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The Right Way to Read Food Labels : Nutrition Nuggets Are Often Buried in Confusing Lists

August 25, 1988|CARL JEROME | United Press International Food Writer

As consumers, we have the right to know the nutritional value of the foods we buy, and all foods, whether raw or processed, should have a nutritional label.

If a company can print its name on a food package, not to mention slogans and promotional information, there is no reason why it can't provide consumers with complete nutritional information as well.

Currently, nutritional labeling, which is regulated by a number of agencies, is a voluntary program. Companies that do choose to label their package, though, must follow a prescribed format.

So let's take a look at the nutritional labels we do have--and a great many foods carry them.

All nutritional labels look alike, so if you have a can, jar or box handy, refer to it while you read this article.

Start With Serving Size

Under the top banner: "Nutritional Information Per Serving," first note the serving size. These are not standardized, although similar products sometimes use the same serving size. A serving of mayonnaise, for example, is generally listed as 1 tablespoon.

Note that the amount you eat may be different, very different, than the serving size on the label.

Just below the serving size is the number of servings per container, which should be self-explanatory. Unfortunately, on a package I recently examined I read "refer to net weight" for number of servings per package, and the net weight was not clearly marked on the package.

Reading a nutritional label should not be a treasure hunt, nor should it require a calculator to determine the number of servings per package. I did not buy the product because of the confusing label.

The next section of a nutritional label must include calories, protein, carbohydrate and fat.

Calories are the amount of energy a food provides. All foods provide calories. If you regularly eat food with more total calories than your body needs, the extra energy is stored as fat and you gain weight.

The next three items--protein, carbohydrates and fat--are listed in grams, which are the standard unit of weight for measuring these items. There are 28 grams in an ounce.

Protein is a basic part of every cell in the body. The best proteins come from animal foods--meat, fish, poultry, eggs and milk. Protein from legumes, such as soy beans and chick peas, are almost as good. Protein from cereals and vegetables are best when combined in a meal with a little meat, eggs, milk or cheese.

There are three types of carbohydrates: starch, sugar and cellulose. Starch and sugar give energy. We need to eat more starch and less sugar.

Starch comes from grain products, potatoes, dry beans and peas. Concentrated sugars come from cane and beet sugar, jellies, candy, honey, molasses and syrups. Cellulose, which adds bulk or fiber to our diets, is found in fruits, vegetables and whole-grain cereals. Most Americans need to increase the amount of cellulose or fiber in their diets.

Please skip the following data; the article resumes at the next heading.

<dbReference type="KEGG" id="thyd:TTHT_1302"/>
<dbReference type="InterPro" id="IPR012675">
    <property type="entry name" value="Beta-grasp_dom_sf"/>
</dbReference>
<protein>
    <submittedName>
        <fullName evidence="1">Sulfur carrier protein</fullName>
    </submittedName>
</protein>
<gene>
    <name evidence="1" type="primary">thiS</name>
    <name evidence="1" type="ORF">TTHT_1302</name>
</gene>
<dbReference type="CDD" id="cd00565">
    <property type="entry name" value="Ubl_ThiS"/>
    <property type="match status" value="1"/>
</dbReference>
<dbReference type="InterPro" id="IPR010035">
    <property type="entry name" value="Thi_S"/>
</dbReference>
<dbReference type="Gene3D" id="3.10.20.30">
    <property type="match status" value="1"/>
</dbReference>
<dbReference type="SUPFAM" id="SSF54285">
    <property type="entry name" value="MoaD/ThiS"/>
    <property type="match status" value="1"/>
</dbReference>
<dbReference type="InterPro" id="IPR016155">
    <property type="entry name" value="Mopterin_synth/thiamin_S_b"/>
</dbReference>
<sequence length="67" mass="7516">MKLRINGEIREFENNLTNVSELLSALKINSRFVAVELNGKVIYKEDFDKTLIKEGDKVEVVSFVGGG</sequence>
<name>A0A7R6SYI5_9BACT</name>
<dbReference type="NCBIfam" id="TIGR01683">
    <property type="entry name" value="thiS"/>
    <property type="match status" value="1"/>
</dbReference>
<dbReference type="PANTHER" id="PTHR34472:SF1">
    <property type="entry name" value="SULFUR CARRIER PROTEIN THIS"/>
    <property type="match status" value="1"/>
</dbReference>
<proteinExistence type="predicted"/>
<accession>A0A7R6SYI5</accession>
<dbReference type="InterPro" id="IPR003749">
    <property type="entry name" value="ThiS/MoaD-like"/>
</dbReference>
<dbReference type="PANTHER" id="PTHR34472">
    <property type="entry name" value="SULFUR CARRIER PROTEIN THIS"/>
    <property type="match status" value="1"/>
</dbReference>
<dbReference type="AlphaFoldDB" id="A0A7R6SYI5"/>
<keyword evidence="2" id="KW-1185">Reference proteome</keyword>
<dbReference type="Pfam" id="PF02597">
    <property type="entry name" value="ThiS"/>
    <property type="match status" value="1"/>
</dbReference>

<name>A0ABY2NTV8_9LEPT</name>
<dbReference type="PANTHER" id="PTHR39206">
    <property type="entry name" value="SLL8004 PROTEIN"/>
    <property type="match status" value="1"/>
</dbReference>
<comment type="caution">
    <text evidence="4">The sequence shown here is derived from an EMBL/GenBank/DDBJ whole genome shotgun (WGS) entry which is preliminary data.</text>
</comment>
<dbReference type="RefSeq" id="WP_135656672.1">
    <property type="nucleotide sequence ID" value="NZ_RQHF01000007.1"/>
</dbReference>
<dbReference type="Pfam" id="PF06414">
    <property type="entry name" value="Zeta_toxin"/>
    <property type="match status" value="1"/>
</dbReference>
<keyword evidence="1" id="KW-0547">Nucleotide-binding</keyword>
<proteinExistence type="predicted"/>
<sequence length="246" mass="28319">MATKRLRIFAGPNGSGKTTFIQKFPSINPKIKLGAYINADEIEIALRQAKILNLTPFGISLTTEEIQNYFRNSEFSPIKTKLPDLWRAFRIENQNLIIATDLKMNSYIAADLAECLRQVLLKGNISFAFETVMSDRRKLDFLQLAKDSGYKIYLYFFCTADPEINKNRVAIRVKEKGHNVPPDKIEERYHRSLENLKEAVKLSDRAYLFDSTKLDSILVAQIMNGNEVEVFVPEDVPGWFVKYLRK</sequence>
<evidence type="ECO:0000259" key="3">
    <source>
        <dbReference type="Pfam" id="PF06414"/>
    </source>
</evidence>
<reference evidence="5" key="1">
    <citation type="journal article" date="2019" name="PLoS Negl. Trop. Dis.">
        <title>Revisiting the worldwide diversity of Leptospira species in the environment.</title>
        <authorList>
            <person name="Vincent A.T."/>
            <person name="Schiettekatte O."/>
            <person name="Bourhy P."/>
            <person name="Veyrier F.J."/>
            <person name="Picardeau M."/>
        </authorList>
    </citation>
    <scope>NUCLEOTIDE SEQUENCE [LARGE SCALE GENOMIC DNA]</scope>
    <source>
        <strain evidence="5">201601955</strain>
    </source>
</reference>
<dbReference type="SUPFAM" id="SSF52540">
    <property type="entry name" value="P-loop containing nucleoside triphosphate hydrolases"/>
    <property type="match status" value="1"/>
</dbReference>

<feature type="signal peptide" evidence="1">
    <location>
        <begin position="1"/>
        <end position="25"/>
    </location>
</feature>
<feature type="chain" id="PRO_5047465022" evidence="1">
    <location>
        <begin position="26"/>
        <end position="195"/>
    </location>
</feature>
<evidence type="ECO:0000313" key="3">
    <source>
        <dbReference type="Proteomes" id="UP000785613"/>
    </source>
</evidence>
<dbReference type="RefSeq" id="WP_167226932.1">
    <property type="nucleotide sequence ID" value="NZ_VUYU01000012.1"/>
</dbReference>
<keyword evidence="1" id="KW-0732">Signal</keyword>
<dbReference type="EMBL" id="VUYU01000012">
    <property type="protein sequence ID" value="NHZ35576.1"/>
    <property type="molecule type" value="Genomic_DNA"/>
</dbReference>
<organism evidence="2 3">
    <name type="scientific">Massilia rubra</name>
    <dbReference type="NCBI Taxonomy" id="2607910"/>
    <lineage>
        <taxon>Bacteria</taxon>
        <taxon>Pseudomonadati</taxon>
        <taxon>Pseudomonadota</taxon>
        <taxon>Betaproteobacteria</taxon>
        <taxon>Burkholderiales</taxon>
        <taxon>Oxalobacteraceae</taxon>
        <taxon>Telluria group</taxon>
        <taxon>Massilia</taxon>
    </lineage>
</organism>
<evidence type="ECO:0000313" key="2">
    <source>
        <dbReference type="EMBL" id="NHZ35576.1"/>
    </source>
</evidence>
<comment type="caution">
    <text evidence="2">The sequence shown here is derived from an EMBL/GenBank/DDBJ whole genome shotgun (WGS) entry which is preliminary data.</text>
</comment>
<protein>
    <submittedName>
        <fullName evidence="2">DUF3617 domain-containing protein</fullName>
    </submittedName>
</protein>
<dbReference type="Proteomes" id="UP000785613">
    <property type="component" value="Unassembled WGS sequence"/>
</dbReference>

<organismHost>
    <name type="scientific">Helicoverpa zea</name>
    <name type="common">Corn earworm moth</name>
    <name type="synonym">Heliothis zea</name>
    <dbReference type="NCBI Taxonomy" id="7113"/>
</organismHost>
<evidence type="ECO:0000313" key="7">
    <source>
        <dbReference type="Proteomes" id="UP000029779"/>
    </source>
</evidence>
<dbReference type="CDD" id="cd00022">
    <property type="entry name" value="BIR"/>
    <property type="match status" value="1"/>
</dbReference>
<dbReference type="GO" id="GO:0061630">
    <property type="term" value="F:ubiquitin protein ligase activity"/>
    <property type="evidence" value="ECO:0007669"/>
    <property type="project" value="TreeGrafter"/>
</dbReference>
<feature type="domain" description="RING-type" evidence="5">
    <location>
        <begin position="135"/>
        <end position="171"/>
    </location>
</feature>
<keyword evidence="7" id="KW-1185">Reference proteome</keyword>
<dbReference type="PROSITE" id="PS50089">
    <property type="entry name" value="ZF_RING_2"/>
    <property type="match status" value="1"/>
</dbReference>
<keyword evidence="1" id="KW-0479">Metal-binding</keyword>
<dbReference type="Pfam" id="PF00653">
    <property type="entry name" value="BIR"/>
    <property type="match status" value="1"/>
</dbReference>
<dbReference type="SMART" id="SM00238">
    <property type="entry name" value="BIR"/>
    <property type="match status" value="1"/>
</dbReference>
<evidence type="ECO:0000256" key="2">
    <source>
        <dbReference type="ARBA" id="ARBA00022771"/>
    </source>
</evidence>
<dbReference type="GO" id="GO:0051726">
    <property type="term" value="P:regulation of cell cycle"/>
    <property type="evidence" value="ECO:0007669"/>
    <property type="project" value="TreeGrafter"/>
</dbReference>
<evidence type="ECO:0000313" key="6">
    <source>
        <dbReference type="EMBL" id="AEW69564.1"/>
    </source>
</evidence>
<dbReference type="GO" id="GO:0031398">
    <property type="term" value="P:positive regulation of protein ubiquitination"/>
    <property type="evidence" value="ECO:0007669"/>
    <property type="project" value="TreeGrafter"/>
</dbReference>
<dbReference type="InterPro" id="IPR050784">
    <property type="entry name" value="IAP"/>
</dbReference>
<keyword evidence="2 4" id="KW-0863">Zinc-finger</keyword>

Fat is a concentrated form of energy. A gram of fat provides about twice as many calories as a gram of protein or carbohydrate. Fat is an important source of vitamins A, D, E and K. Most of us eat at least 25% more fat than we should.

Two other bits of much needed information--on sodium and fiber content--may appear on this part of the label. In addition, some labels use this spot to define the fat content in terms of saturated fat, mono-unsaturated fat and polyunsaturated fat and cholesterol. This information should also appear on all nutritional labels.

The next section deals with the "Percentage of U.S. Recommended Daily Allowances (U.S. RDA)." The RDAs are the amount of foods, such as vitamins, suggested as the needed part of one's daily food intake to stay healthy.

Eight items must be included here; any of 12 others may also be listed.

First is protein, followed by Vitamin A. The latter is needed for normal growth and vision, and helps to maintain the skin and inner linings of the body.

Vitamins and Minerals

Vitamin C, or ascorbic acid, helps to keep blood vessels strong and to develop connective tissues in the body.

Thiamine, riboflavin, and niacin, which appear next on the label, are all B vitamins. They help with proper functioning of nerves, normal appetite, good digestion and healthy skin.

Finally, there are calcium and iron. Calcium is the most abundant mineral in the body. When paired with phosphorus, it is largely responsible for the hardness of bones and teeth.

Iron is required by the body for making hemoglobin, the part of the blood that carries oxygen to the cells and carbon dioxide away from them. Iron also helps the cells get energy from food.

By looking at nutritional labels, you will see that foods differ in the number of calories provided and the nutrients they contain. With the exception of a few foods that have vitamins and minerals added, no food provides the recommended daily allowance of all nutrients listed.

Use food labels to provide the most nutritious meals you can for yourself and your family.

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